Gone Girl by Gillian Flynn - 2 stars. I waited a while to write this review, and I'm still not sure how I feel about the book. Amy is a sociopath and Nick is an asshole; Go is the only "good guy" and I wasn't terribly convinced by her, either. I wish we could have met Nick's mother, but the only view of her we get is from Amy's diary. These people are very disturbed. There's no happy relationship here. Amy's parents seem creepily engrossed in each other, to the extent that they don't realize what's going on in the rest of life. Nick uses Go, who takes it like always because she's his twin sister and that's what family should do, right? Nick uses ... whatever-her-name-was because he's angry and horny and wants to be in charge of something (come on, man, I lost my job to the stupid internet because Real Writers won't make the transition over from printed to digital information). Nick and his father despise each other. Nick and Amy... there aren't even words for how f***ed up they are with each other. Amy uses Desi, Nick, and every single person on the planet Because She Can. Seriously. Structurally, this wasn't surprising, either. I did actually enjoy having the unreliable narrators, because there just aren't a ton of books out there that tell stories that way. But the "big surprise" was no surprise to me - I was just glad we'd officially acknowledged it. Really the most annoying thing to me was how casual Nick was about his cheating. And yes, there was a part of me that wanted the darker thoughts of Nick's to actually come true, because then I wouldn't have to keep hearing about them. I have no idea what emotion this book was trying to evoke. I got disgust, frustration, and impatience. And after reading more about Flynn herself and her motivation for writing this, I have no intention of reading anything else by her. Or seeing the movie of Gone Girl. Something this nasty doesn't need visualization. Hey, I think I figured out how I feel about Gone Girl now... I can't remember a single part I actually liked for its own sake.

Heat Wave by Richard Castle - 4 stars. This really felt like it was written by Richard Castle (who, if you don't know, is a fictional character who stars the ABC show "Castle"). It was like a peek at an extra episode of the TV show - which, since I love the show, I thoroughly enjoyed. I was a tad disappointed when the author used a bizarre phrase to describe something, only to use it again one paragraph later (things like that pull me right out of the story). But Nikki was fun and Rook was amusing, and the mystery was good. For a fictional author, Castle did a good job. :)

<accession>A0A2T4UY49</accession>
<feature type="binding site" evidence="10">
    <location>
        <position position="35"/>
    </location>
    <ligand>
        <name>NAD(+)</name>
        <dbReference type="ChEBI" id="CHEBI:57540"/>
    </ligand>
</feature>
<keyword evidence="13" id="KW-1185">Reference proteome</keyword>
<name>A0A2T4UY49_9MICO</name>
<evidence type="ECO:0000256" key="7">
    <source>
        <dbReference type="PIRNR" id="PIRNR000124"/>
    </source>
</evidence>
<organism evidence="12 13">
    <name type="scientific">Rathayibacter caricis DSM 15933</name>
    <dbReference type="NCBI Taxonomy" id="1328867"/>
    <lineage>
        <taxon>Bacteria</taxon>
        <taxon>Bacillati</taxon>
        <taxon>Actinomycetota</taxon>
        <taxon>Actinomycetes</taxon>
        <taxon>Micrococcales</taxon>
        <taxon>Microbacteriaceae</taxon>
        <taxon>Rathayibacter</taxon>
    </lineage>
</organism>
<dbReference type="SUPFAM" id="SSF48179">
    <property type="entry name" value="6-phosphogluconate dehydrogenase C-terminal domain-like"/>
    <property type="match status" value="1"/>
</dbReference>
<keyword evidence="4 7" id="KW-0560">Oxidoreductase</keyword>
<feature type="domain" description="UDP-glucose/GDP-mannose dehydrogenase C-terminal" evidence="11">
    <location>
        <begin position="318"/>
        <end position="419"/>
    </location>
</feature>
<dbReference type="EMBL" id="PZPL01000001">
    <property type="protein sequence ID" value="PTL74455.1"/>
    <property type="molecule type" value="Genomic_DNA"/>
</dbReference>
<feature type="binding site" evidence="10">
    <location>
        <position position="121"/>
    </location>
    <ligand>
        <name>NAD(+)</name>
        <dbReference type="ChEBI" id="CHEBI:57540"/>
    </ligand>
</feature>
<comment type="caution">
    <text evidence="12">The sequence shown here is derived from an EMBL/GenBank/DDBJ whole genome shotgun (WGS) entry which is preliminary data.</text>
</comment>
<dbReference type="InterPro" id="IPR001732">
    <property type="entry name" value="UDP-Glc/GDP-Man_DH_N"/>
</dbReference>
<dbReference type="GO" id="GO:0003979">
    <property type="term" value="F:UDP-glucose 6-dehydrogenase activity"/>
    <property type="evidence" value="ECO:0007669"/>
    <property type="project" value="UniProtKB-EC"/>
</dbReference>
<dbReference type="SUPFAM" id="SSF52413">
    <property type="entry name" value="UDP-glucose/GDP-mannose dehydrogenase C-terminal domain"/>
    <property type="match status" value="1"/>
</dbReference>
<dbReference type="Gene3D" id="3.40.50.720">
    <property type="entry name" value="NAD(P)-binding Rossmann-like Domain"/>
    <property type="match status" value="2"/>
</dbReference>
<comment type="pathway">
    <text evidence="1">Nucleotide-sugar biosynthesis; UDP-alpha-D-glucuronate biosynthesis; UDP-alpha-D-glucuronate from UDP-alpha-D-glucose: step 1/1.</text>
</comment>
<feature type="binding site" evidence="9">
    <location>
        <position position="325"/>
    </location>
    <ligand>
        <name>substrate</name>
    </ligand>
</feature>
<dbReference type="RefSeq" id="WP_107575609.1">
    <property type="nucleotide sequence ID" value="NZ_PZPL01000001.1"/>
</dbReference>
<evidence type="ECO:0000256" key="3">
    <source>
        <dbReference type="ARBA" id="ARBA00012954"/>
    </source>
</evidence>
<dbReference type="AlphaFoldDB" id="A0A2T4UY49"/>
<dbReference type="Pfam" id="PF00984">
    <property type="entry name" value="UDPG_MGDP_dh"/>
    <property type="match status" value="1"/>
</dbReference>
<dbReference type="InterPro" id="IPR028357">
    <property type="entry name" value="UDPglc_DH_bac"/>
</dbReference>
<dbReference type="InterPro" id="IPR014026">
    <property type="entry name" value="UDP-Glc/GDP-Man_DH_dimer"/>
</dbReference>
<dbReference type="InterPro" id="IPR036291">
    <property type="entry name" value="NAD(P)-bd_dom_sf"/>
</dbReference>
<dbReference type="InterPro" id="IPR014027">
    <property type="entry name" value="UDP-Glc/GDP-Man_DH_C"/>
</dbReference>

Naruto, vol. 11: Impassioned Efforts by Masashi Kishimoto - 5 stars. Lots of Naruto this month! Intense battles, old enemies clash and new enemies arrive, the Will of Fire ignites in the hearts of the new Konoha shinobi. The legendary Sannin are together again. Students learn fantastic new justu. Akatsuki arrive and bring torture - a teacher falls. Orochimaru ensnares the Third and the Shinigami comes for them both... I've watched the anime a few times and even knowing how some things turn out doesn't take away from the excitement in each volume!

Naruto, vol. 12: The Great Flight by Masashi Kishimoto - 5 stars.

Naruto, vol. 13: The Chunin Exam, Concluded...!! by Masashi Kishimoto - 5 stars.

Naruto, vol. 14: Hokage vs. Hokage!! by Masashi Kishimoto - 5 stars.

Naruto, vol. 15: Naruto's Ninja Handbook by Masashi Kishimoto - 5 stars.

Naruto, vol. 16: Eulogy by Masashi Kishimoto - 5 stars.

Naruto, vol. 17: Itachi's Power by Masashi Kishimoto - 4 stars.

Naruto, vol. 18: Tsunade's Choice by Masashi Kishimoto - 5 stars.

Naruto, vol. 19: Successor by Masashi Kishimoto - 5 stars.

Death's Hand (ebook) by S. M. Reine - 4 stars. I was pleasantly surprised by how good this book was. There was quite a bit of tension and no clear-cut "I am the good guy" which was really interesting. There are two parallel story lines going on, split across chapters - one in the past, and one in the present - both involving the same characters. It would have been much easier to follow this with a hard copy of the book, but I own a Kindle edition and I sometimes got confused as to "when" I was. But the two story lines did an excellent job of both increasing the tension and interest as well as showing why, in the present, the main characters (Elise and James) do what they do. I'm looking forward to the rest of the trilogy!



Trivia Corner:

Last post's quote was "Does the walker choose the path, or the path the walker?" which is from Sabriel by Garth Nix. I adore the entire Abhorsen trilogy (of which Sabriel is the first). I have a boxed set and have read them so many times I've cracked the spines in several places. I think I may upgrade to nice hardcover editions soon. My book-buying process usually is to purchase a paperback copy (unless it's one in a series of which I already own multiple others in hardcover), and if I end up reading it so much that the paperback copy falls apart, replace it with a nice hardcover that can withstand multiple readings. And being stuffed into suitcases and purses.

For your guessing pleasure, the next quote is, "I make cherries jubilee and I volunteer for dragons and I conjugate Latin verbs - or at least I would if anyone would let me!"